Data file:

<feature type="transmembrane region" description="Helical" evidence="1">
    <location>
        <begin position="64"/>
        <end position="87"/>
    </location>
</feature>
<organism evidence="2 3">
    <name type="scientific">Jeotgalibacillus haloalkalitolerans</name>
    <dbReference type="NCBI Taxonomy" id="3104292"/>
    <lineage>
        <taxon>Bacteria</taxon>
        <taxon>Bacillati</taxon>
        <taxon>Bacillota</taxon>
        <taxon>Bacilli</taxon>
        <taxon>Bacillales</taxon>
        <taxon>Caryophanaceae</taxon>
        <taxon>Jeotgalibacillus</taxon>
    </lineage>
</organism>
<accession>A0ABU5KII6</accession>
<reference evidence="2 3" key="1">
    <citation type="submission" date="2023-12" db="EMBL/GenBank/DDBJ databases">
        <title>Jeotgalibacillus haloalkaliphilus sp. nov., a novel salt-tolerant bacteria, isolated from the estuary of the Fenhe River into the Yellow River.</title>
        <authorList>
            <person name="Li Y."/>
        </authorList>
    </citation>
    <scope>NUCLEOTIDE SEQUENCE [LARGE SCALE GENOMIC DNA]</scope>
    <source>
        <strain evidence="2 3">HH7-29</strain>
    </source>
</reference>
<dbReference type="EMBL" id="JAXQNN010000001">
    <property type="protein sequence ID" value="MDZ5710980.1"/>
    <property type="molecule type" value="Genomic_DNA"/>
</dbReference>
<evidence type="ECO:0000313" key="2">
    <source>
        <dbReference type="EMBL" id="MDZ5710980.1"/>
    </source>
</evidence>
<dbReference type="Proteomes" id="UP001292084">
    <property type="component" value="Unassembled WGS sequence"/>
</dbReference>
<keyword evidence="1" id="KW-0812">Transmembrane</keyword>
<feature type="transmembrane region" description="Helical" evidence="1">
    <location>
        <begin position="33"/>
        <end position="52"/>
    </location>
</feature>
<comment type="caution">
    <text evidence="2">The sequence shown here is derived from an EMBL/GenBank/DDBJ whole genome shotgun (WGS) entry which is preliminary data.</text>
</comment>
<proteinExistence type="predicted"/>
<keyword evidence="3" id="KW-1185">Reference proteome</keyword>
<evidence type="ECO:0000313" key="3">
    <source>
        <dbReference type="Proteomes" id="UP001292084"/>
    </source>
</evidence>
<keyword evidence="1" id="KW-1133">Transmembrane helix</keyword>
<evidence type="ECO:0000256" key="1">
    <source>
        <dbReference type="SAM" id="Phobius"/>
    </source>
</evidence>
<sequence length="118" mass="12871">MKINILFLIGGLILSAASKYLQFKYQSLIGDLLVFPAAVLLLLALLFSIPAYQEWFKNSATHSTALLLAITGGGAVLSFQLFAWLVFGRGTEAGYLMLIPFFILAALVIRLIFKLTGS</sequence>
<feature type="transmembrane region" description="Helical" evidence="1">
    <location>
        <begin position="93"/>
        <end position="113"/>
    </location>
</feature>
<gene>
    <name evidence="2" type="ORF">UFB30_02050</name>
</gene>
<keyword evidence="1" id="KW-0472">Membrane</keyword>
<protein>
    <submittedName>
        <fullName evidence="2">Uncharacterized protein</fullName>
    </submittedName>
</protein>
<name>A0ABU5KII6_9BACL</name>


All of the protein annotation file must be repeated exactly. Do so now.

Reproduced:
<feature type="transmembrane region" description="Helical" evidence="1">
    <location>
        <begin position="64"/>
        <end position="87"/>
    </location>
</feature>
<organism evidence="2 3">
    <name type="scientific">Jeotgalibacillus haloalkalitolerans</name>
    <dbReference type="NCBI Taxonomy" id="3104292"/>
    <lineage>
        <taxon>Bacteria</taxon>
        <taxon>Bacillati</taxon>
        <taxon>Bacillota</taxon>
        <taxon>Bacilli</taxon>
        <taxon>Bacillales</taxon>
        <taxon>Caryophanaceae</taxon>
        <taxon>Jeotgalibacillus</taxon>
    </lineage>
</organism>
<accession>A0ABU5KII6</accession>
<reference evidence="2 3" key="1">
    <citation type="submission" date="2023-12" db="EMBL/GenBank/DDBJ databases">
        <title>Jeotgalibacillus haloalkaliphilus sp. nov., a novel salt-tolerant bacteria, isolated from the estuary of the Fenhe River into the Yellow River.</title>
        <authorList>
            <person name="Li Y."/>
        </authorList>
    </citation>
    <scope>NUCLEOTIDE SEQUENCE [LARGE SCALE GENOMIC DNA]</scope>
    <source>
        <strain evidence="2 3">HH7-29</strain>
    </source>
</reference>
<dbReference type="EMBL" id="JAXQNN010000001">
    <property type="protein sequence ID" value="MDZ5710980.1"/>
    <property type="molecule type" value="Genomic_DNA"/>
</dbReference>
<evidence type="ECO:0000313" key="2">
    <source>
        <dbReference type="EMBL" id="MDZ5710980.1"/>
    </source>
</evidence>
<dbReference type="Proteomes" id="UP001292084">
    <property type="component" value="Unassembled WGS sequence"/>
</dbReference>
<keyword evidence="1" id="KW-0812">Transmembrane</keyword>
<feature type="transmembrane region" description="Helical" evidence="1">
    <location>
        <begin position="33"/>
        <end position="52"/>
    </location>
</feature>
<comment type="caution">
    <text evidence="2">The sequence shown here is derived from an EMBL/GenBank/DDBJ whole genome shotgun (WGS) entry which is preliminary data.</text>
</comment>
<proteinExistence type="predicted"/>
<keyword evidence="3" id="KW-1185">Reference proteome</keyword>
<evidence type="ECO:0000313" key="3">
    <source>
        <dbReference type="Proteomes" id="UP001292084"/>
    </source>
</evidence>
<keyword evidence="1" id="KW-1133">Transmembrane helix</keyword>
<evidence type="ECO:0000256" key="1">
    <source>
        <dbReference type="SAM" id="Phobius"/>
    </source>
</evidence>
<sequence length="118" mass="12871">MKINILFLIGGLILSAASKYLQFKYQSLIGDLLVFPAAVLLLLALLFSIPAYQEWFKNSATHSTALLLAITGGGAVLSFQLFAWLVFGRGTEAGYLMLIPFFILAALVIRLIFKLTGS</sequence>
<feature type="transmembrane region" description="Helical" evidence="1">
    <location>
        <begin position="93"/>
        <end position="113"/>
    </location>
</feature>
<gene>
    <name evidence="2" type="ORF">UFB30_02050</name>
</gene>
<keyword evidence="1" id="KW-0472">Membrane</keyword>
<protein>
    <submittedName>
        <fullName evidence="2">Uncharacterized protein</fullName>
    </submittedName>
</protein>
<name>A0ABU5KII6_9BACL</name>